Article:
Combination Therapy Rids Immune Cells of HIV

Researchers hope new treatment delivery system will reduce administration down to once or twice per year.

Researchers hope new treatment delivery system will reduce administration down to once or twice per year.

Researchers may be on the verge of developing a new HIV treatment that controls the virus for extended periods.

HIV is typically treated with a class of antiviral drugs called protease inhibitors.

Recently, scientists at the University of Nebraska Medical Center designed a new delivery mechanism for protease inhibitors that, when combined with an investigative medication at the University of Rochester School of Medicine and Dentistry, exterminates HIV in immune cells to keep the virus under control.

Current HIV treatments are taken daily in the form of pills, but researchers hope this new delivery system will cut the administration down to once or twice per year.

Nebraska researcher Howard E. Gendelman designed the investigational drug delivery system — a so-called “nanoforumulated” protease inhibitor. Nanoformulation of a drug involves making it into a crystal.

After this process is completed, the crystal drug is placed into a fat and protein coat, which protects the drug from being degraded by the liver and removed by the kidney.

The nanoformulated protease inhibitor completely wiped out significant quantities of HIV when it was combined with URMC-099, a new drug discovered in the laboratory of UR scientist Harris A. Gelbard MD, PhD.

The experimental drug worked to boost the concentration of the nanoformulated drug in immune cells and slowed the rate at which it was disposed of, thereby extending its therapeutic effect.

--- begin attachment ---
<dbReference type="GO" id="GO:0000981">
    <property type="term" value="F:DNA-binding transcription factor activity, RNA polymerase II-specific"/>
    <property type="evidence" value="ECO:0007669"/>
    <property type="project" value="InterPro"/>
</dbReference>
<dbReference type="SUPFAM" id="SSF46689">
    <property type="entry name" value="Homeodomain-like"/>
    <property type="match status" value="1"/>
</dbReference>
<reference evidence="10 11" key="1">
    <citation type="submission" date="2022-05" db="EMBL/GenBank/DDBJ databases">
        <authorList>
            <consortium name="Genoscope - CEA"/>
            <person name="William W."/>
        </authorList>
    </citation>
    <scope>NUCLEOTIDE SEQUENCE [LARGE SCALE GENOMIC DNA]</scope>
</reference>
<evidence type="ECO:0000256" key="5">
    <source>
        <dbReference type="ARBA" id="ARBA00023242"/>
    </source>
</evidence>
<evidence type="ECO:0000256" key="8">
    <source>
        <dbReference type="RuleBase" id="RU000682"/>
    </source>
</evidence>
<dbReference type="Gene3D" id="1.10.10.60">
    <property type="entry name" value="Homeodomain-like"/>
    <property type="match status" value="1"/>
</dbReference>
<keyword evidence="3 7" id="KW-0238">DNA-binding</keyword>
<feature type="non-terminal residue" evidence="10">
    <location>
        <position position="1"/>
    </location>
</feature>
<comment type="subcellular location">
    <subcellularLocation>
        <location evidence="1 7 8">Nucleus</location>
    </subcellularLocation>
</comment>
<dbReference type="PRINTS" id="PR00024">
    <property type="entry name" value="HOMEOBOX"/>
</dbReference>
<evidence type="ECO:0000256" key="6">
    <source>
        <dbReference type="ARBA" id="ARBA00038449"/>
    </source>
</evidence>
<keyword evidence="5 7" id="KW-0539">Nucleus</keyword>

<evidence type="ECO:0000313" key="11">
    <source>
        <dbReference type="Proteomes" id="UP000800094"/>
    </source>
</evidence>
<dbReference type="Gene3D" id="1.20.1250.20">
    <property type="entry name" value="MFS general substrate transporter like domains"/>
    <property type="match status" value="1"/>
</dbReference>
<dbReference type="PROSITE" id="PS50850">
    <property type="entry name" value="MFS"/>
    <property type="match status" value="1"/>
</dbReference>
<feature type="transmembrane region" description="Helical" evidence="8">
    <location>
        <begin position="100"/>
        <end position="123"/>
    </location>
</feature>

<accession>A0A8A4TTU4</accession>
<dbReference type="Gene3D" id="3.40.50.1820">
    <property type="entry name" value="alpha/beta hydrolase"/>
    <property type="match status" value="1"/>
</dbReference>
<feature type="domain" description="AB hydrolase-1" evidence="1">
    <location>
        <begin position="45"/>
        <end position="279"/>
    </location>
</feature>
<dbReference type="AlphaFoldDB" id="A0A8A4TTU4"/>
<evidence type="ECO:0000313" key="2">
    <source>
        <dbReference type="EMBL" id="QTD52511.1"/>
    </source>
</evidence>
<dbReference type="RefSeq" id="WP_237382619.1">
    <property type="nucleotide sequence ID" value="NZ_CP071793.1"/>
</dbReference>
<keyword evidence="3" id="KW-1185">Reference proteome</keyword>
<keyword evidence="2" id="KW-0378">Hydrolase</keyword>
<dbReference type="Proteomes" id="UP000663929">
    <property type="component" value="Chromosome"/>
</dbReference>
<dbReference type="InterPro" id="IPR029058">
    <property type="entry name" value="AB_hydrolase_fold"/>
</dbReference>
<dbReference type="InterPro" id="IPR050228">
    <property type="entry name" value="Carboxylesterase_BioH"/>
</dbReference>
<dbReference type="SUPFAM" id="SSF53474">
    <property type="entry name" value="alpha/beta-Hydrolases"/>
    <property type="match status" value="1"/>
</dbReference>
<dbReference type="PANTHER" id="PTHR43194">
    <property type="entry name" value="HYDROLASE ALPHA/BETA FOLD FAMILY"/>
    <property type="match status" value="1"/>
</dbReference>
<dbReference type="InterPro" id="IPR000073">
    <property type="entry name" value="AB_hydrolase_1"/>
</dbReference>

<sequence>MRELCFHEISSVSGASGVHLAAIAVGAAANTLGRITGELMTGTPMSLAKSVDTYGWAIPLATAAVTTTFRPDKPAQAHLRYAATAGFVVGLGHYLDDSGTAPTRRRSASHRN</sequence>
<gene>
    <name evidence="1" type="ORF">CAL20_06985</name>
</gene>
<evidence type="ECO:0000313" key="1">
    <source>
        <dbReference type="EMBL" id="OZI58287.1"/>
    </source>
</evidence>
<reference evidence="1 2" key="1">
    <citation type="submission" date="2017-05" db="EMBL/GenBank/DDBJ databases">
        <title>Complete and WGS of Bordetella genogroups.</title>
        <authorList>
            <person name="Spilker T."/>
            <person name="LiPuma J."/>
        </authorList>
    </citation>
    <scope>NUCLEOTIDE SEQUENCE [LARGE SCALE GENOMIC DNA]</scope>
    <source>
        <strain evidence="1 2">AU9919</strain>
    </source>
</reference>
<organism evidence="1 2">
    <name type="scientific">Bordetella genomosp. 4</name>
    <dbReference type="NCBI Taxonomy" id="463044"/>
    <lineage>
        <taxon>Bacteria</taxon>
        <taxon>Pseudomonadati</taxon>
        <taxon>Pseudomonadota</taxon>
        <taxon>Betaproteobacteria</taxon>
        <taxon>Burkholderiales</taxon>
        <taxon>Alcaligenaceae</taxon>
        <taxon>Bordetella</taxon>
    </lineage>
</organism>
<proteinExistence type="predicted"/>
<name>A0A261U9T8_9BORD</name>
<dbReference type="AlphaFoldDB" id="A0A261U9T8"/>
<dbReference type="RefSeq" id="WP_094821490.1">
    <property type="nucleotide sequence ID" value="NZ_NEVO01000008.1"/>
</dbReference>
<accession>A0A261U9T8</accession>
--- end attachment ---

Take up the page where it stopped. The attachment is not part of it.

“The chemical marriage between URMC-099 and antiretroviral drug nanoformulations could increase drug longevity, improve patient compliance, and reduce general toxicities,” said Gendelman, lead study author and professor and chair of the Department of Pharmacology and Experimental Neuroscience at Nebraska. “We are excited about pursuing this research for the treatment and eradication of HIV infections.”

The separate therapies were tested together in lab experiments that used human immune cells and in mice engineered to have a human immune system.

The researchers believe the nanoformulation technology helps to keep protease inhibitors in white blood cells longer and that URMC-099 prolongs the lifespan even more.

URMC-099 was developed by Gelbard to treat HIV-associated neurocognitive disorders, such as memory loss and overall mental fog that affects half of all patients living with HIV.

The drug was tested with several protease inhibitors, due to the fact that any patient prescribed treatment with URMC-099 would also be taking antiretroviral therapy.

The primary endpoint of the investigation was to see whether the drugs could be safely taken together. To the surprise of Gelbard and Gendelman, URMC-099 was found to increase the effectiveness of the nanoformulated drug.

“Our ultimate hope is that we’re able to create a therapy that could be given much less frequently than the daily therapy that is required today,” Gelbard said. “If a drug could be given once every six months or longer that would greatly increase compliance, reduce side effects and help people manage the disease, because they won’t have to think about taking medication every day.”